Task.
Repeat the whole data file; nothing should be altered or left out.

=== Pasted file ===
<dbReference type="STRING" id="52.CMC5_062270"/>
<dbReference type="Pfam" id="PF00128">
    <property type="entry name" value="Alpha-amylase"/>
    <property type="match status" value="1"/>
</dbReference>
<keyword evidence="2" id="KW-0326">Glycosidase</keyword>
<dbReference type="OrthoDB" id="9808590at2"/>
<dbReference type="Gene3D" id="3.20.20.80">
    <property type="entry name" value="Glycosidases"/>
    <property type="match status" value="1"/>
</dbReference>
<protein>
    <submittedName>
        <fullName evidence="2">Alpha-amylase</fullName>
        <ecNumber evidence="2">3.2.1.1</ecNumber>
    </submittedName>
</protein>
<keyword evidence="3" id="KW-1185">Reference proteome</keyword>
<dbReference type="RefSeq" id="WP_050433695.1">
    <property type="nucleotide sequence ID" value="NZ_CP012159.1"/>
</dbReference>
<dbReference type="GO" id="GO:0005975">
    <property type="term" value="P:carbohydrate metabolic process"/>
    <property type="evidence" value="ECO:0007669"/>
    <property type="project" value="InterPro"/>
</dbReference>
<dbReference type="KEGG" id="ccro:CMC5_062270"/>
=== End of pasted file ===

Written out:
<dbReference type="STRING" id="52.CMC5_062270"/>
<dbReference type="Pfam" id="PF00128">
    <property type="entry name" value="Alpha-amylase"/>
    <property type="match status" value="1"/>
</dbReference>
<keyword evidence="2" id="KW-0326">Glycosidase</keyword>
<dbReference type="OrthoDB" id="9808590at2"/>
<dbReference type="Gene3D" id="3.20.20.80">
    <property type="entry name" value="Glycosidases"/>
    <property type="match status" value="1"/>
</dbReference>
<protein>
    <submittedName>
        <fullName evidence="2">Alpha-amylase</fullName>
        <ecNumber evidence="2">3.2.1.1</ecNumber>
    </submittedName>
</protein>
<keyword evidence="3" id="KW-1185">Reference proteome</keyword>
<dbReference type="RefSeq" id="WP_050433695.1">
    <property type="nucleotide sequence ID" value="NZ_CP012159.1"/>
</dbReference>
<dbReference type="GO" id="GO:0005975">
    <property type="term" value="P:carbohydrate metabolic process"/>
    <property type="evidence" value="ECO:0007669"/>
    <property type="project" value="InterPro"/>
</dbReference>
<dbReference type="KEGG" id="ccro:CMC5_062270"/>